German Volume Training: FAQs

What is German volume training good for?

German volume training is excellent for building muscle mass, increasing strength, and breaking through training plateaus due to its high-volume, high-intensity approach.

Can GVT be a suitable training program while losing fat during a cut for an experienced lifter?

Yes, GVT can be effective during a cut for experienced lifters, as the high volume can help preserve muscle mass while promoting fat loss, provided that nutrition and recovery are properly managed.

Can beginners do German volume training?

Can beginners do German volume training?
Beginners can do German volume training, but they should start with lighter weights and focus on mastering proper form before gradually increasing the intensity.

What’s the recommended rest period between sets in German volume training?

The recommended rest period between sets in German volume training is typically 60 to 90 seconds. 


  1. Schoenfeld, B.J., Contreras, B., Krieger, J., Grgic, J., Delcastillo, K., Belliard, R., & Alto, A. (2019). Resistance Training Volume Enhances Muscle Hypertrophy but Not Strength in Trained Men. Medicine and Science in Sports and Exercise, 51(1), 94-103. https://doi.org/10.1249/MSS.0000000000001764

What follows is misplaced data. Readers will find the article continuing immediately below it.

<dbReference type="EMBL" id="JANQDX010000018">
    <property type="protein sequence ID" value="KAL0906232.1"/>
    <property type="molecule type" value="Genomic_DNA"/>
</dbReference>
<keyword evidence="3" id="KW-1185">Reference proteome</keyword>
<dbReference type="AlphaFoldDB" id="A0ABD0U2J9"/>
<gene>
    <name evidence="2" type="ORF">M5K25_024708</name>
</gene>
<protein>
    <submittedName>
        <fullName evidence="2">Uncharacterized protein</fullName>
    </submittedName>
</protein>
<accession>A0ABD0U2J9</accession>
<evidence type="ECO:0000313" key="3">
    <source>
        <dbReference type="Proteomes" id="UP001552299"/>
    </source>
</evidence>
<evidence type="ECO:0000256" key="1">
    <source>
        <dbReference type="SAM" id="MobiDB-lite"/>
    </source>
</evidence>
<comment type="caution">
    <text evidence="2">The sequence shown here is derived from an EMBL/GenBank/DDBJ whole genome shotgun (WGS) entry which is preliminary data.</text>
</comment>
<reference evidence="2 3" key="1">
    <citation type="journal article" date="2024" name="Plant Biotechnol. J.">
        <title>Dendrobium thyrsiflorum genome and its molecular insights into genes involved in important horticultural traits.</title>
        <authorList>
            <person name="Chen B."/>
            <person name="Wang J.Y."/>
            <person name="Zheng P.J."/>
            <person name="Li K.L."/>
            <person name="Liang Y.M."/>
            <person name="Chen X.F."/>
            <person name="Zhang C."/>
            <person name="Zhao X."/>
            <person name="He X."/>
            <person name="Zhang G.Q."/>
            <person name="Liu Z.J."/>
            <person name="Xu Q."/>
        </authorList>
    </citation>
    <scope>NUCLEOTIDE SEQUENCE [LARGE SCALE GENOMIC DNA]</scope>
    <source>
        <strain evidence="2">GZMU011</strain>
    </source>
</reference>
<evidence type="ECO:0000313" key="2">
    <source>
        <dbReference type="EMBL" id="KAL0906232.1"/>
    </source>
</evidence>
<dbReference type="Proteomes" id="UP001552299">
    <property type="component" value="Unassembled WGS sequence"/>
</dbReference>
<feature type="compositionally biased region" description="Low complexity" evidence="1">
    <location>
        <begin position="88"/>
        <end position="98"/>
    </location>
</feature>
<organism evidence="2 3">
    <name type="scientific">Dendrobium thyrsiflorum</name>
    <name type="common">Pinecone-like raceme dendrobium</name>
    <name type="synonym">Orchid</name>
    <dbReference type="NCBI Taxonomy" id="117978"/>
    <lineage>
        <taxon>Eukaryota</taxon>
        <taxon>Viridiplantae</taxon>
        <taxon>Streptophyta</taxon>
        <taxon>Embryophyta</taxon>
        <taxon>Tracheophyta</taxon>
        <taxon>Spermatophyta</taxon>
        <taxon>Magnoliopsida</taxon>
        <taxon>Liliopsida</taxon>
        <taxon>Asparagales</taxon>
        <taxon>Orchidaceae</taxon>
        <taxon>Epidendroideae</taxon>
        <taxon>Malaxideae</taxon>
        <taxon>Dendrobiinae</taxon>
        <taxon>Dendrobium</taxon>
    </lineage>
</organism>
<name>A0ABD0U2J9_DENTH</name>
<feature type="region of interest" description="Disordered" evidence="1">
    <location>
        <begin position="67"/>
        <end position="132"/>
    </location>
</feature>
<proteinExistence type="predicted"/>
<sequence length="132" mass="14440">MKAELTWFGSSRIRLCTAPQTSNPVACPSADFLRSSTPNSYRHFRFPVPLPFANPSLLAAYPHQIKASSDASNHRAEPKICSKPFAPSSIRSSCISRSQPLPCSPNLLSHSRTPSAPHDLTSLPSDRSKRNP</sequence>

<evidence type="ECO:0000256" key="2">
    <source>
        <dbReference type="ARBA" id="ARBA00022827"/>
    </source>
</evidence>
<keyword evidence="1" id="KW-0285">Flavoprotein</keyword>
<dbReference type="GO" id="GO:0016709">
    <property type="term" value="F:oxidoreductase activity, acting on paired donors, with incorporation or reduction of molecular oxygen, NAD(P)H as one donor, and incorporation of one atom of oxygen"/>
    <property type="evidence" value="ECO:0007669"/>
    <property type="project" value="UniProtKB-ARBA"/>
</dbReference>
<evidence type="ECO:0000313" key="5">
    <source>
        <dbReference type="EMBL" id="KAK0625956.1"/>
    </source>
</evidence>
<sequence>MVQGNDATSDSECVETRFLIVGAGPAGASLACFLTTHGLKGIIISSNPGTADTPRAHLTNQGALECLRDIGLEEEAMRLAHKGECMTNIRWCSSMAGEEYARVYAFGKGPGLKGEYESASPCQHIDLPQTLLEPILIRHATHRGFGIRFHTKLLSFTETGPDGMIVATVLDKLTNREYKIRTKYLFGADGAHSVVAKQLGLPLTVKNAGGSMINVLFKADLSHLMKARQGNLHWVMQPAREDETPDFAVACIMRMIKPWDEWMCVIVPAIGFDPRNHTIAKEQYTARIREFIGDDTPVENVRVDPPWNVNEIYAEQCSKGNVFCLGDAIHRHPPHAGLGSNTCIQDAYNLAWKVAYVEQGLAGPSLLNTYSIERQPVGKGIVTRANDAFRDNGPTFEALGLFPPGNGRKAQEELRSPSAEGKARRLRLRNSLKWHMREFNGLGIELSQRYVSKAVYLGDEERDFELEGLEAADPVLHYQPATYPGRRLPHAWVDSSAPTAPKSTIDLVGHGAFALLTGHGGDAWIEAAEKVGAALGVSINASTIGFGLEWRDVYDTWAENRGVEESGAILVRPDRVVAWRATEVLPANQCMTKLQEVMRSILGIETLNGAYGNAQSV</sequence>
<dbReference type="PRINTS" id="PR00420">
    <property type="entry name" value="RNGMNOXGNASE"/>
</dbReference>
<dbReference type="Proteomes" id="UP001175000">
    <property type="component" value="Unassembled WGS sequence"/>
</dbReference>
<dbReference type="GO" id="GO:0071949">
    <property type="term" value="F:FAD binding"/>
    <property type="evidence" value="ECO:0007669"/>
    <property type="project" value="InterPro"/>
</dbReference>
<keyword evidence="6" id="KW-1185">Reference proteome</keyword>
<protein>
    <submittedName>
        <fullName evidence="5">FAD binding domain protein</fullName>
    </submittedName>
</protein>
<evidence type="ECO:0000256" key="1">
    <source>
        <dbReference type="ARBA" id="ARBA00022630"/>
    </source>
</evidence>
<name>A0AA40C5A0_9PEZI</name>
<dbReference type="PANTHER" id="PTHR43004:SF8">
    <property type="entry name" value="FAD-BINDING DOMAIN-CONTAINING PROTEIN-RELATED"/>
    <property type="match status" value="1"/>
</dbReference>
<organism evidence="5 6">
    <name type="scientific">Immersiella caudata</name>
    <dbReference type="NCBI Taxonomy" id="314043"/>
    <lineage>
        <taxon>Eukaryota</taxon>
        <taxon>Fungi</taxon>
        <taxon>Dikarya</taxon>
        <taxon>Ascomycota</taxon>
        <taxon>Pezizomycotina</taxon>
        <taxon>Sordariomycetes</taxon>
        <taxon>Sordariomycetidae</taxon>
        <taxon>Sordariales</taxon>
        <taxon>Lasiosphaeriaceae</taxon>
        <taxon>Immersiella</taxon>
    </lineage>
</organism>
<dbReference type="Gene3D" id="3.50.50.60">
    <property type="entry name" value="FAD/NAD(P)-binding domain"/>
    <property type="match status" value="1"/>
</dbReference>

2. Schoenfeld, B. J., Grgic, J., Van Every, D. W., & Plotkin, D. L. (2021). Loading Recommendations for Muscle Strength, Hypertrophy, and Local Endurance: A Re-Examination of the Repetition Continuum. Sports, 9(2). https://doi.org/10.3390/sports9020032
  3. Stokes, T., Hector, A. J., Morton, R. W., McGlory, C., & Phillips, S. M. (2018). Recent Perspectives Regarding the Role of Dietary Protein for the Promotion of Muscle Hypertrophy with Resistance Exercise Training. Nutrients, 10(2). https://doi.org/10.3390/nu10020180
  4. Atherton, P. J., & Smith, K. (2012). Muscle protein synthesis in response to nutrition and exercise. The Journal of Physiology, 590(Pt 5), 1049-1057. https://doi.org/10.1113/jphysiol.2011.225003
  5. Kreider, R. B., Kalman, D. S., Antonio, J., Ziegenfuss, T. N., Wildman, R., Collins, R., Candow, D. G., Kleiner, S. M., Almada, A. L., & Lopez, H. L. (2017). International Society of Sports Nutrition position stand: Safety and efficacy of creatine supplementation in exercise, sport, and medicine. Journal of the International Society of Sports Nutrition, 14. https://doi.org/10.1186/s12970-017-0173-z
  6. Kaspy, M. S., Hannaian, S. J., Bell, Z. W., & Churchward-Venne, T. A. (2023). The effects of branched-chain amino acids on muscle protein synthesis, muscle protein breakdown and associated molecular signalling responses in humans: an update. Nutrition research reviews, 1–14. Advance online publication. https://doi.org/10.1017/S0954422423000197